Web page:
In the first conversation a powerful man and religious leader is inquisitive about this new teaching, but fearful of what his colleagues might think if they heard he was going to meet with Jesus. So he goes at midnight, in secret. Their clandestine conversation explores some of the deepest theological territory in the New Testament, but it is also sublimely simple. We have to be reborn in order to fully grasp the love of God; and Jesus came not to judge but to save. Nicodemus struggles with the message and is reduced to being an infant in the face of the younger teacher. It is only as he is willing to explore these new ideas as a child that he will benefit from them. Nicodemus has to adopt a 'beginners mind,' and when he does he is transformed.
In the second conversation, next week in our lectionary, a women considered morally bankrupt meets Jesus in the middle of the day when she goes to draw water. She cannot go in the cool of the morning, when the other women of Samaria are making their trip to the well, because she is ostracized. We will discover she has had five husbands and is now with a man she is not married to. Jesus breaks about every taboo imaginable, by speaking to a woman, who is a Samaritan, and of questionable character. He does - this without judging her. He treats her with respect, as a human being with intelligence and appealing to her spiritual core as he introduces her to new ideas about worship, faith and love. She is not invited to be a child by their conversation, she is invited to step into her own dignity.
Both conversation partners are ashamed, but for different reasons. Jesus invited them both to embrace new ideas and self respect.
Join us for the next two Sundays as we get a chance to listen in on their dynamic conversations with Jesus.
Last week I sat down with Matthew Burt to talk about our plan for Good Friday, as we were talking he mentioned the metaphor of planting seeds as an interesting way to think about Good Friday evening. That prompted me to remember a conversation I had just had with Michele Maia, who told me that she wanted to have the children from Sunday School plant seeds on the upcoming weekend. I was pleased by the coincidence, but I didn't think much of it.
Then I heard from the planning team for the Women's Retreat that Kristen Kearns was planning a contemplative activity that included planting seeds as a way of transitioning from Epiphany to Lent.
The coincidence seemed to be growing, and even though I was fighting the flu I began to take notice. When I talked about planting seeds at Staff Meeting with Fran this week I knew it was a repeat as she was simply telling me again about Kristen's idea, but the fact that it came up again kept the theme in my mind. Finally this morning (I am writing this letter on Wednesday), the following featured in Morning Prayer:
Lord God, extend our faith so that even when we fail to see the fruit of our planted seeds, we may have the assurance that every inch of soil overturned will lead to a harvest someday. Amen.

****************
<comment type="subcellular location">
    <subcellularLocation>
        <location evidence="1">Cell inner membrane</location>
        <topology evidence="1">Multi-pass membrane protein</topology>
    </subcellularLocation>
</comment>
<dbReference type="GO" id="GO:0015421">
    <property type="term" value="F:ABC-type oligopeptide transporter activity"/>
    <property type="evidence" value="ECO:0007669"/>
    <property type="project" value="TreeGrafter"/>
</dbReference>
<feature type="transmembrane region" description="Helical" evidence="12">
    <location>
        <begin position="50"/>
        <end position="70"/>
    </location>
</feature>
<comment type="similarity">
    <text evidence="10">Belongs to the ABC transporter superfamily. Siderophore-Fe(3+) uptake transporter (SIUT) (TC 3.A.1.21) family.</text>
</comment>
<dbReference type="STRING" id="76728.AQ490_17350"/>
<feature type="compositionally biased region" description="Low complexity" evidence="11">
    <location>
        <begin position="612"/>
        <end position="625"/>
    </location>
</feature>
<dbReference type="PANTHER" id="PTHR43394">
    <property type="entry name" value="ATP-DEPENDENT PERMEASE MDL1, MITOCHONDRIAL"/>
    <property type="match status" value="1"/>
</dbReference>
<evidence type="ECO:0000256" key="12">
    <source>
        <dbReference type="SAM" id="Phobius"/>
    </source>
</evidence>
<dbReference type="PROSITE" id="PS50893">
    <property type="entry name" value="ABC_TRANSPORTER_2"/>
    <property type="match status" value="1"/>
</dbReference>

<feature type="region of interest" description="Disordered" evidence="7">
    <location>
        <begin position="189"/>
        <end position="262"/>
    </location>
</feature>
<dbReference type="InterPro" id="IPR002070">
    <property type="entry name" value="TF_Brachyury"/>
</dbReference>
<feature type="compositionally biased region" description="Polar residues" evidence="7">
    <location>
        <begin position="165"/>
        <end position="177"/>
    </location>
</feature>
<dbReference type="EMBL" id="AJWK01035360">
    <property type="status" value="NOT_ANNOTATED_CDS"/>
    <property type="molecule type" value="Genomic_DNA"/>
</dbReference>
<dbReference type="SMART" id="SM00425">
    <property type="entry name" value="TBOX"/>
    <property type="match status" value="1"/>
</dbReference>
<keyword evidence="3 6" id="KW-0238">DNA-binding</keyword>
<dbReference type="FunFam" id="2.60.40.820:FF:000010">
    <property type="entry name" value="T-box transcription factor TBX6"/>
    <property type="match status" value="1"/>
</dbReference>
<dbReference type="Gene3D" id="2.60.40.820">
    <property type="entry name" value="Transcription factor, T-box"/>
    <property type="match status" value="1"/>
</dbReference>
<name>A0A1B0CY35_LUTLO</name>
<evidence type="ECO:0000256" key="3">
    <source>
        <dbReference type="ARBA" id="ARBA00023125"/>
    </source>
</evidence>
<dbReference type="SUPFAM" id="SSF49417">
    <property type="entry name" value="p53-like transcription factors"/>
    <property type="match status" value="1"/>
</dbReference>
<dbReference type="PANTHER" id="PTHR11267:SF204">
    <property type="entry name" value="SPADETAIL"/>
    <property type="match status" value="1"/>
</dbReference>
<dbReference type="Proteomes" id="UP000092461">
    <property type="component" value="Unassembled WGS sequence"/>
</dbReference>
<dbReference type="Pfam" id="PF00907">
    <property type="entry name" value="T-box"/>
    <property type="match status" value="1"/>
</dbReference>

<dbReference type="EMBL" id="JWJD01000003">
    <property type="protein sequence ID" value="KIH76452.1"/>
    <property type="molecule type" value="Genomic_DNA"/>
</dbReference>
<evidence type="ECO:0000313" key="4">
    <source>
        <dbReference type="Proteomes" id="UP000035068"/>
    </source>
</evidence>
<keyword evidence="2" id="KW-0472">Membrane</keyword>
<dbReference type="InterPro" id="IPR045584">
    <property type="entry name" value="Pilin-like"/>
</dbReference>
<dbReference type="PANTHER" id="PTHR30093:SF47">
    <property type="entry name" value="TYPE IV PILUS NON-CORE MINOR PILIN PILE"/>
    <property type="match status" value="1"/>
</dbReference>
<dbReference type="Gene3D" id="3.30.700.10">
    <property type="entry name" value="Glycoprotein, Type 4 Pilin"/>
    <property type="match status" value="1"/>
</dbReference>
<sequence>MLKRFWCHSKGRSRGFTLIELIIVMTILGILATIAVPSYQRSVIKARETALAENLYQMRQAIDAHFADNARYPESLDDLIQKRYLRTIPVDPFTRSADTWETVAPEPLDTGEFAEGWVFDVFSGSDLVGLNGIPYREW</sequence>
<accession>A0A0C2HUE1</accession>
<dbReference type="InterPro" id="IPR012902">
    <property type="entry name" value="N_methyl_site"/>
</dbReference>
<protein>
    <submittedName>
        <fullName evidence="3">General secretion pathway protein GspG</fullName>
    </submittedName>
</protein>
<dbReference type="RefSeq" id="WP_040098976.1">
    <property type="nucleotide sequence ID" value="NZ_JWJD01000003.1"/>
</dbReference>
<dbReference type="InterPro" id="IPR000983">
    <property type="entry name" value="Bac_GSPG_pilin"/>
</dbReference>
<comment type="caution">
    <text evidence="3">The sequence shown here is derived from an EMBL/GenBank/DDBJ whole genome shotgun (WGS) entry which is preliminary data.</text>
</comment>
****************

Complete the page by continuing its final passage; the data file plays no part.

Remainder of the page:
At this point I had to acknowledge that the coincidence was turning into a conspiracy. Perhaps Kristen was inspired to plant seeds at the Women's Retreat by the fact that the children did it at Sunday School, but there is no way that the prayer book could have known that. Perhaps the fact that this is all happening as we approach springtime could account for the synchronicity. But there is another explanation. God may have been trying to get my attention.
Since returning from my sabbatical I have been dealing with transitions at Transfiguration and wondering what I was meant to be doing exactly. It took a little while, but the image of planting seeds has now sunk in. The Vestry and I are working on a vision for next steps in our staffing: we are planting seeds. The men's group are working on how to gather more frequently: they are planting seeds. I have brought in clergy to help in our transition: we are planting seeds. I am proposing a project for Lent around deepening our conversation skills: asking you all to plant seeds.
On Good Friday we will remember the greatest planting of a seed that ever occurred in our faith: Jesus dying and being placed in the ground. Then we wait to see what grows.
Christ the King is a hard festival to understand. It has been on my mind all day, particularly after Donald Trump's election. What does it mean to have power? And what does it mean for Jesus to be our King?
In the Hebrew Scriptures the children of Israel lived with God as their King. They were led by human Judges who kept peace, guided the people, and gathered an army to protect them if necessary. But the Judges didn't rule. Eventually, the people asked the prophet Samuel to give them a king; he was angry.
"God is your king!" He shouted in frustration. "But we want a King we can see," they said. They wanted a King to protect their freedom. Samuel spoke to God, who told him that the people were not rejecting Samuel, they were rejecting God himself. He told Samuel to grant the request, and he did, but with a warning:
"A King will not make you free, a king will tax you, and make you fight in his army and enslave you."
They still wanted one.